Sex & Relationship: Does the penis have a mind of its own?1 Comment

By gossipmama
Posted on 21 Oct 2011 at 5:32pm

Dr Irwin Goldstein and the American Boston University study group into impotence didn’t hesitate to analyse these interactions in detail. Thanks to these biologists’ curiosity*, we now know a little more about one of the events that is core in a man’s life after puberty – the erection.

When the mind overpowers the penis…

When encountering a pretty woman, flirty behaviour or the presence of perfume that recalls sensual memories, the penis likes nothing better than rising to the occasion under the influence of the body’s nervous excitatory circuits.

And yet there are other, contradictory messages stemming from more powerful areas of the body, through the spinal cord and the nerves, which can counteract this phenomenon. And that’s what convinces the penis to keep a low profile.

There is actually a universal tendency towards inhibition, and the modern man will probably have difficulty imitating an unbridled sexuality, like that of the of bonobo monkey. The “fault” is attributed to a nucleus, called the paragigantocellular nucleus, situated inside the poor, and sometimes confused, brain.

This mood wrecker’s work is directed towards preventing erections. No surprise then, that desire is sometimes fleeting and masculine sexuality is often sensitive to stress and anxiety… But as we all know, life (and the penis!) has its ups and downs!

The penis never sleeps…

It’s a different story at night however, when the man sleeps. Admittedly, during the phases of light sleep, the brain’s negative control presides over the body and the virile appendage takes its turn to sleep too.

But on the other hand, as soon as the paradoxical or REM stage of sleep creeps in he’ll start to dream and the active parts of the brain relax while the penis, which has been waiting precisely for this moment, will spring into action.

This explains how, in all normally functioning men, whether or not they sleep alone, four or five erections will occur during the night.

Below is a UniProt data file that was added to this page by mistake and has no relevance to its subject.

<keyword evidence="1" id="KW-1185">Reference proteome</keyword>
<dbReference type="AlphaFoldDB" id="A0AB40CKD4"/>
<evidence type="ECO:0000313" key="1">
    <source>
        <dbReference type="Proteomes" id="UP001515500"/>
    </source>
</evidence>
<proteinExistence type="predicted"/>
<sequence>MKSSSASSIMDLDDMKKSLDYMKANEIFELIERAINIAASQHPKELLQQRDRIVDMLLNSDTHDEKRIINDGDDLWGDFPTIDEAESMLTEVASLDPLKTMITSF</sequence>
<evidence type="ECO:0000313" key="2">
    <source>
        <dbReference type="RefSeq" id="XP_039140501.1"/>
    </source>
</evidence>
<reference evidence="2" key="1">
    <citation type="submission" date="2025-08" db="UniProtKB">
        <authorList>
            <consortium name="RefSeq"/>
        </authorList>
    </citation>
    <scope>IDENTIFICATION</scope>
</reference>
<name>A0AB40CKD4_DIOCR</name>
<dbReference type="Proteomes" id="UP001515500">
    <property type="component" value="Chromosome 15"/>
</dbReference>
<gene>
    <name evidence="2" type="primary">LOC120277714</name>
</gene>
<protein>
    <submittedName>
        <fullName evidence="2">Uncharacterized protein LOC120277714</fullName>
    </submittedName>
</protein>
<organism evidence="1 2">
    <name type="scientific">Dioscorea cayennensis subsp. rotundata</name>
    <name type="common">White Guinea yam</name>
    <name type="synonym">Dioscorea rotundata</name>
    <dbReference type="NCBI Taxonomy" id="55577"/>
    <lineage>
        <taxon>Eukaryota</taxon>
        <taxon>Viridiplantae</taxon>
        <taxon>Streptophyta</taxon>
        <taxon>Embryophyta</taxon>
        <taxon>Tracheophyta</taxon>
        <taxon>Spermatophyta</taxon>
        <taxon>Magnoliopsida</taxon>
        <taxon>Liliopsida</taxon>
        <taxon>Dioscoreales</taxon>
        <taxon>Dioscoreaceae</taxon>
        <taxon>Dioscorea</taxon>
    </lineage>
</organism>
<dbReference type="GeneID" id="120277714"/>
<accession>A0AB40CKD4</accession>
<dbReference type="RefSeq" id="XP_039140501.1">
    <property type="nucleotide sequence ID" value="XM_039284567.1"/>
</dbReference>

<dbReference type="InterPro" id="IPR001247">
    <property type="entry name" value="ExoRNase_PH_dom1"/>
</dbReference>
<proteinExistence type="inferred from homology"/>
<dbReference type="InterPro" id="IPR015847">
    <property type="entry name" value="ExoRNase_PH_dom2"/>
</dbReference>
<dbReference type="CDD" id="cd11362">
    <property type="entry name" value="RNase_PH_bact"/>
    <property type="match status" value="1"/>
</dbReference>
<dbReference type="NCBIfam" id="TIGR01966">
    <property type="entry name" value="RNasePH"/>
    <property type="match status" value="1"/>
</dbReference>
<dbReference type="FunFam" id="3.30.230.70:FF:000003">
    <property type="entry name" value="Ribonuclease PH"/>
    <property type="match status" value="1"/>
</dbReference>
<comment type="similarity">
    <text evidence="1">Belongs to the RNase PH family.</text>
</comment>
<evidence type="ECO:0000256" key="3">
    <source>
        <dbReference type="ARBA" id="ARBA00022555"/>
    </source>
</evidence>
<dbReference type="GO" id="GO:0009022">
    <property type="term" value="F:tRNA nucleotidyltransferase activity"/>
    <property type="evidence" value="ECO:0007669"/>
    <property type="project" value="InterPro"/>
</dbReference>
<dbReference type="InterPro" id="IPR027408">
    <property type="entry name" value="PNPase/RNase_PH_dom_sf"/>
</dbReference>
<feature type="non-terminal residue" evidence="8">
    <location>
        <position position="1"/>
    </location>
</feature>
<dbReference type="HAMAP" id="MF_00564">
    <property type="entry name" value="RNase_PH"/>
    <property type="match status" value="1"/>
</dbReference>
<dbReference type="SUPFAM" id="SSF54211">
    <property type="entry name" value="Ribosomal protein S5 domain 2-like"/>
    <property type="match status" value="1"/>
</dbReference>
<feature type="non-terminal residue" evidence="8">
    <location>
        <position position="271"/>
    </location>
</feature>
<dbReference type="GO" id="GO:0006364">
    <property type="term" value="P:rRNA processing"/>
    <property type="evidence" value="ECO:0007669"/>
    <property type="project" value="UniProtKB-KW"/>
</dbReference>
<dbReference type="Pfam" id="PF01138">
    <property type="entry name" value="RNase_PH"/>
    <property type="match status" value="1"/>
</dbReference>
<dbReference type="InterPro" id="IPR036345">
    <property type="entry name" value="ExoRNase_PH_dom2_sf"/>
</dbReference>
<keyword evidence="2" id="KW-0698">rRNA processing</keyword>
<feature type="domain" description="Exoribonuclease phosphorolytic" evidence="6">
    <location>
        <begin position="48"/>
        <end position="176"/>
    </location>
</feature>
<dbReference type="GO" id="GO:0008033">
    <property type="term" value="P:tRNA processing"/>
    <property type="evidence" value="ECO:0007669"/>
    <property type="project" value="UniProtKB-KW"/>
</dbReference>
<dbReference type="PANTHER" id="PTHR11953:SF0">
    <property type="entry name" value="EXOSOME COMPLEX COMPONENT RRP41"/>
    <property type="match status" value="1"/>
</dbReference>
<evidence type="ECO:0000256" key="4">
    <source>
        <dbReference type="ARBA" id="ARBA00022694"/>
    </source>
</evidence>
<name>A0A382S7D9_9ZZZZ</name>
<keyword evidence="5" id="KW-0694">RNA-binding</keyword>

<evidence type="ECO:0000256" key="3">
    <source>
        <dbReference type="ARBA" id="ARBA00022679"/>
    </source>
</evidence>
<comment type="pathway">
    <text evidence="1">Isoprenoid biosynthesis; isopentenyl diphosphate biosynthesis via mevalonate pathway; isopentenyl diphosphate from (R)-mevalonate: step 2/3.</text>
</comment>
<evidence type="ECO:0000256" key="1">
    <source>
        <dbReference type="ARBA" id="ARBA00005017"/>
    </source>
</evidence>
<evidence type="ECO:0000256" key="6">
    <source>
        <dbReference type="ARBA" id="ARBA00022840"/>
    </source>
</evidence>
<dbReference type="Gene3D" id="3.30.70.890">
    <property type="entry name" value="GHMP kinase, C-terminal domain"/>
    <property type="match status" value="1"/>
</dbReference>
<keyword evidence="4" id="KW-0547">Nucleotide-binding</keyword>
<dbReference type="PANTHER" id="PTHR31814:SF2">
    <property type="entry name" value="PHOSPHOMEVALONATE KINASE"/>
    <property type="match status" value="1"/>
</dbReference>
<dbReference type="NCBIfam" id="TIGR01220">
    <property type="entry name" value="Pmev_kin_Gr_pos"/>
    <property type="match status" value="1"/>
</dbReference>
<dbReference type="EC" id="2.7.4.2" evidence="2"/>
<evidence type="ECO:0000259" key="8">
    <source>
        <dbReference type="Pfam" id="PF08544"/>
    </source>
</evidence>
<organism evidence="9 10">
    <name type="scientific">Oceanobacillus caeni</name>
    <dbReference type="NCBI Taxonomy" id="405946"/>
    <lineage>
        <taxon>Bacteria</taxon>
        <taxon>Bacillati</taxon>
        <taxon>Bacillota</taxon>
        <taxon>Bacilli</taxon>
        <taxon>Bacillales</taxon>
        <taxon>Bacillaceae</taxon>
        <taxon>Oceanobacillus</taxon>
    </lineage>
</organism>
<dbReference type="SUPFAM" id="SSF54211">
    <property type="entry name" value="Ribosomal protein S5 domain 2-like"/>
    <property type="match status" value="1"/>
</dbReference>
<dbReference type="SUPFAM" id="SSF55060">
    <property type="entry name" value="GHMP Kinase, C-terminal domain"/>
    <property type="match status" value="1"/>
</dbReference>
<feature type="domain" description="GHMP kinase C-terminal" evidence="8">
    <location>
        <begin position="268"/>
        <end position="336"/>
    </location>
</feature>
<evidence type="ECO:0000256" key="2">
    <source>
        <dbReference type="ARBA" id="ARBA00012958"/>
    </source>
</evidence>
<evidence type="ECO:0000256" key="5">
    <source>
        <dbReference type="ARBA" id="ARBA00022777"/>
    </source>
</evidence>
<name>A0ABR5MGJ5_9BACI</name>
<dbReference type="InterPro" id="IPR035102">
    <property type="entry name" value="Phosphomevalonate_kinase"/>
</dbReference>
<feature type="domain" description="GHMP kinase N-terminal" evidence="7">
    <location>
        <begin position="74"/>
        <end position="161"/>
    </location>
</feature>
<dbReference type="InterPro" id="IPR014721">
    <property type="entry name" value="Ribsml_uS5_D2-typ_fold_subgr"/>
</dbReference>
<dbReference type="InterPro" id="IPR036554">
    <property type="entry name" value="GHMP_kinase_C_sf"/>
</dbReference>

A rather primitive method to test impotence, but which has proved its worth, involves sticking a postage stamp on the point in question before sleeping. Nothing is more reassuring than if the stamp has fallen off during the night!

Never mind the mind…

There are also “encouraged” erections, which can be stimulated through touch or vision, when the penis acts without actually sending a message back to the brain’s cortex.

In these cases, the nervous system brings part of the spinal cord into play which instructs the erectile nerve to straighten up, when it has been awoken by pleasant sensory messages – nothing to do with the mind.

The advantage of this alternative, nervous pathway is that is allows tetraplegic men to have erections. The joys of fatherhood can be experienced but it is not always ideal for appreciating sexual pleasure, as the penis is actually desensitised in those men with this kind of physical disability.

The erection: a unisex phenomenon

Also worth knowing is that the erection is not exclusively male, and the neuronal relays in play are more or less the same for the so-called “weaker” sex. With nerve points equivalent to those of the penis, and although rather smaller, the clitoris is, in fact, also sensitive to universal inhibitors in the brain and those which stimulate lovemaking.

So Venus does in fact walk in the steps of Priapus, the roman god of virility. Who’d have thought it?
Source: Dr Corinne Tutin

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